I’m not afraid to speak about how awful my experiences have been. I’m not afraid to admit to some really horrible things I’ve done as a result of lack of education, lack of thought, or lack of caring. I’m also not afraid to call employers out on things that I know are wrong according to the ADA laws. If I didn’t have strong mental health role models, and know I was capable of what they are capable of, none of this would be possible. I’d be locked away in a hospital all alone.

Little changes = big problems

With everything I’ve been through in the last year it’s all the little things that are really getting under my skin. This surprises me even though it shouldn’t. The hallucinations getting so much worse last summer, the fight with work, the fight to be able to finish school, the stress and ultimate elation of applying to grad school and getting in…none of that is as frustrating and awful as not knowing where the damn post office is located. Not only that, but not having enough gas to be able to find the post office without worrying about Terry getting back and forth to work. Being stuck at home, completing the little tasks I set for myself, stepping on dog hair while I’m cooking dinner…all of these things are more frustrating for me than any of those larger issues.

My sleep schedule is starting to settle where it needs to be again. That is the most important thing for me right now. My daily TV schedule is set as well.  Which is a whole separate problem. Today I went to fill out my tax paperwork & insurance stuff and the thought of missing the TV I’ve been watching nearly caused me to hyperventilate. Every night I ask Terry if I’m talking too much, how he thinks other things are with my mental state. I focus on eating, walking, and keeping a routine so much that I don’t know how well I’ll adjust in a few weeks when I need to be at work all day long again. I think I have to switch up my routine and stop watching all the shows before I screw myself up for school in the fall.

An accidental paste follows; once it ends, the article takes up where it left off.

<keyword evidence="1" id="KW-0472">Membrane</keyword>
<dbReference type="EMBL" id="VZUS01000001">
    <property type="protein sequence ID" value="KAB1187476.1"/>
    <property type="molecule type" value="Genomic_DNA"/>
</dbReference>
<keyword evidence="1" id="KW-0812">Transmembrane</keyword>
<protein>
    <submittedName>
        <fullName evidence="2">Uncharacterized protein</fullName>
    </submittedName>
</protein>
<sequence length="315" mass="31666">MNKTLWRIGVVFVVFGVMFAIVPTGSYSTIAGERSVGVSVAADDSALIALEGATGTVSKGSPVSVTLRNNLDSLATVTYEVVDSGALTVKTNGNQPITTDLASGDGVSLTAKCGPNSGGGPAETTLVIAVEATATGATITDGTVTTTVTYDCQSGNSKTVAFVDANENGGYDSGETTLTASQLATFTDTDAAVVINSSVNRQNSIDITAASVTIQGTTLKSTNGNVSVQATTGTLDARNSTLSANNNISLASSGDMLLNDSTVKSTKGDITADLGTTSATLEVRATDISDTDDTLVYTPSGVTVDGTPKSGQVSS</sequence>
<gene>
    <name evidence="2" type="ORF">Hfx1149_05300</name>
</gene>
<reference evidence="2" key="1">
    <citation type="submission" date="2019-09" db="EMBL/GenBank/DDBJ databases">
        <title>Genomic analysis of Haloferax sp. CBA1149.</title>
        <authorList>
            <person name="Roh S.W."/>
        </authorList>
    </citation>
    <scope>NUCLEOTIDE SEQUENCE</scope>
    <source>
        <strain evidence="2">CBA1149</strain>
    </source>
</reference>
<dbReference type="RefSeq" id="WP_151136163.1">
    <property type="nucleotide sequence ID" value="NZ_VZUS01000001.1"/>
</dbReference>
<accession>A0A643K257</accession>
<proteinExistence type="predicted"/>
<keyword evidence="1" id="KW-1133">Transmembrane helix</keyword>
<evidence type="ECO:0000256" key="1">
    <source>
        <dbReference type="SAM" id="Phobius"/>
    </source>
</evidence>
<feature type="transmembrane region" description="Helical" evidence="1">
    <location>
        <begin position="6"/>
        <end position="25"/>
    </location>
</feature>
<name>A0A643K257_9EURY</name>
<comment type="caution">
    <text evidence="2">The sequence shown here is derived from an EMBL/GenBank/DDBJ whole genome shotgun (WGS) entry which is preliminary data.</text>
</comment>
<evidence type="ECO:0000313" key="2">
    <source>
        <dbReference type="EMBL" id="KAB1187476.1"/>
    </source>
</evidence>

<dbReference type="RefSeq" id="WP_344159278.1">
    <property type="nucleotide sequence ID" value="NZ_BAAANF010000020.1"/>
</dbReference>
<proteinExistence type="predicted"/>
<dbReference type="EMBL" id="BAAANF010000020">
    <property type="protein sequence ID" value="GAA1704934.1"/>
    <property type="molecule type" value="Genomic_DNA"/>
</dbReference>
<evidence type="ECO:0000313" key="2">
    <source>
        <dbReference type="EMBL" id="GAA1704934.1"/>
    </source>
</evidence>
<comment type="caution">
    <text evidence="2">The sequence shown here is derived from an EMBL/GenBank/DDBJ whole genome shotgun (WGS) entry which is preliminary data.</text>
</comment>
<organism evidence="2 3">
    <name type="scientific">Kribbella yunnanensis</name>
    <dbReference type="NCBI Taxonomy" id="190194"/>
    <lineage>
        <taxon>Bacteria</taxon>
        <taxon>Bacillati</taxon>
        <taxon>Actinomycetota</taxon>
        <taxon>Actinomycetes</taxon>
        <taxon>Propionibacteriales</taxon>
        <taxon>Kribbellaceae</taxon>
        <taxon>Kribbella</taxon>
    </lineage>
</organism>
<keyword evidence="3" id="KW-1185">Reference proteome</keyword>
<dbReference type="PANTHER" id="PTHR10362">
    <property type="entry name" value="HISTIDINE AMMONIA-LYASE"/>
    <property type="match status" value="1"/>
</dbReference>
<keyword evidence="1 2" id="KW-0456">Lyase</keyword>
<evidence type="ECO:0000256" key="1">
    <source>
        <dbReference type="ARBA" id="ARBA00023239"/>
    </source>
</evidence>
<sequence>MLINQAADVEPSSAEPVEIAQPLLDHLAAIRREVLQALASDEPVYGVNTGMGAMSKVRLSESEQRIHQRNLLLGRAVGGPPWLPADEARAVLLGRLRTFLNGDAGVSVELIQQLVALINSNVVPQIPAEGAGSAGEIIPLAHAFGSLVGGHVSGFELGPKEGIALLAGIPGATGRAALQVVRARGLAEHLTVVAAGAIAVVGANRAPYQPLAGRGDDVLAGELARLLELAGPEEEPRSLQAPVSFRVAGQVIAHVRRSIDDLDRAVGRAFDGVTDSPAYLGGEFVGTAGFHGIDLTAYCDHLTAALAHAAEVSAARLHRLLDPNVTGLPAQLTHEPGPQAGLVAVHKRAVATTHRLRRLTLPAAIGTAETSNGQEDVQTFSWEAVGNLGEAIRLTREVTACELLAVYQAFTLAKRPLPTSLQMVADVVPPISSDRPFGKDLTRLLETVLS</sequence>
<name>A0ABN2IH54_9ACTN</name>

Some victories come in small packages

I found out today that my long term disability appeal was ruled in my favor. What this means for me is I get paid everything I should have gotten since the middle of May. I was so overwhelmed when the person in charge of my appeal told me that she laughed at my reaction. This is beyond amazing. Terry and I can pay all of those bills left over from when we moved two months ago, we can get caught up on bills that are still mostly overdue, we can finally pay his parents rent. Even now I feel a little sick to my stomach from the excitement. Next I wait to find out about the social security things Debbie faxed for me today. They sent me a questionnaire about my life and how I function every day. If that gets approved that money will help even more.

The most important thing right now is getting the paperwork out for the EEOC before the end of the week. I have a whole bunch of pages that need to be signed and notarized, as well as deciding what I am willing to take as a minimum payment for an early settlement. Mediation is out of the question, I get to turn in my paperwork to start my grad school journey on Wednesday. I am beyond excited for everything happening now. That fear of how I’m going to buy books, pay to get back and forth to school, pay for my parking pass, license my car & change my license…completely gone. Crystal is visiting in August, she said something about Cedar Point, Terry and I may actually be able to go if she chooses a weekend day. This also means huge things for us in terms of being able to see family and friends as well. Terry was thinking of Madison for Labor Day. That’s possible now. We are planning a trip to Colorado next year (late winter/early spring maybe), that is now a real possibility. As is the Christmas trip in 2014 to see my mom and dad.